Understorey plant community composition reflects invasion history decades after invasive Rhododendron has been removed.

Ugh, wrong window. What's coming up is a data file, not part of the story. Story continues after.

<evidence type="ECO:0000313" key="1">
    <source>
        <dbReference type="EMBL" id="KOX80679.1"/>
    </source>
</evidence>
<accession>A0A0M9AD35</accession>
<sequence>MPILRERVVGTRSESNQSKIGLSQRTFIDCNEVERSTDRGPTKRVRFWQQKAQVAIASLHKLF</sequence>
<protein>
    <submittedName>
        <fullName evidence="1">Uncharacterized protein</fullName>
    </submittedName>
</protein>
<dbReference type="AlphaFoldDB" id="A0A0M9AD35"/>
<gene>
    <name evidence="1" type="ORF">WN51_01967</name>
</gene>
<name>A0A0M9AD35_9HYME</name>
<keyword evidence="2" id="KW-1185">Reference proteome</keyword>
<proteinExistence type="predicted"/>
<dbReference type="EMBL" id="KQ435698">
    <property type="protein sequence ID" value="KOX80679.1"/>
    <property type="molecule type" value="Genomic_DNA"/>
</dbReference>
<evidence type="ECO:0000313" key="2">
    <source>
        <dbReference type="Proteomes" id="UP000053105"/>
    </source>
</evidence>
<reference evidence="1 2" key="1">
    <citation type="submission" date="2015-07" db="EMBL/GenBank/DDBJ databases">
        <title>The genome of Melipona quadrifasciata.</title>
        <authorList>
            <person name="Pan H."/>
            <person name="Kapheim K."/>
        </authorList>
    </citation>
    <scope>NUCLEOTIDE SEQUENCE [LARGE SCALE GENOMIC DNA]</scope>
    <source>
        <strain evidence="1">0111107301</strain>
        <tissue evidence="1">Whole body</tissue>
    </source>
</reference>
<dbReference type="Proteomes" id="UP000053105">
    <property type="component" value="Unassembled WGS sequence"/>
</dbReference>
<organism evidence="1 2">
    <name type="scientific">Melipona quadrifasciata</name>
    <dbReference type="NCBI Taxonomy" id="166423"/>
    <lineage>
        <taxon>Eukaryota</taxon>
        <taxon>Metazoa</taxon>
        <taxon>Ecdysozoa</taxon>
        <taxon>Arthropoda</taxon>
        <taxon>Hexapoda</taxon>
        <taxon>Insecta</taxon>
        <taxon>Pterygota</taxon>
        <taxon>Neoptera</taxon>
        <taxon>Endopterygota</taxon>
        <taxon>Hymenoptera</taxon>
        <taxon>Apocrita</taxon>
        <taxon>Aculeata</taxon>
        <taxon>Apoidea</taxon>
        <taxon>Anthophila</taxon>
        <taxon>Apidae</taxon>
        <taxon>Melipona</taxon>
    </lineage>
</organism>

A growing awareness of the destructive effects of non-native invasive species has led to a massive increase in removal programmes around the world. However, little is generally known about what happens to sites following the removal of the invasives and the implicit assumption that the native community will return, unaided, to pre-invasion conditions is often left untested. We assessed recovery of the native understorey plant community following removal of the non-native invasive Rhododendron ponticum L. from Scottish Atlantic oak woodland. We recorded understorey community composition in sites covering a gradient of increasing R. ponticum density, and across a separate series of sites covering a chronosequence of time since R. ponticum removal. We then compared both of these series to the target community found in uninvaded sites. We also analysed differences in soil chemistry between the sites to test for chemical legacy effects of invasion in the soil. Native understorey cover declined as R. ponticum density increased, with bryophytes dropping to less than a third of the cover present in uninvaded sites and forbs and grasses being completely extirpated under dense stands. Cleared sites showed no evidence of returning to the target community, even after 30 years of recovery, and instead formed a bryophyte-dominated "novel community," containing few of the typical oak woodland vascular plants. Contrary to expectation, soil pH, C:N ratio and nutrient concentrations (N, P, K, Ca and Mg) were not affected by the invasion of R. ponticum, and chemical legacy effects in the soil were not responsible for the failure of the native community to revert to pre-invasion conditions. Instead, we hypothesise that the rapid formation of a bryophyte mat, coupled with the often substantial distances to potential seed sources, hindered vascular plant recolonisation. Synthesis and applications. Clear evidence of invasion history can be detected in the understorey plant community even decades after the successful removal of the invasive Rhododendron ponticum L. This finding demonstrates that native communities may be unable to recover effectively of their own accord following invasive species removal, and will require further management interventions in order to achieve restoration goals.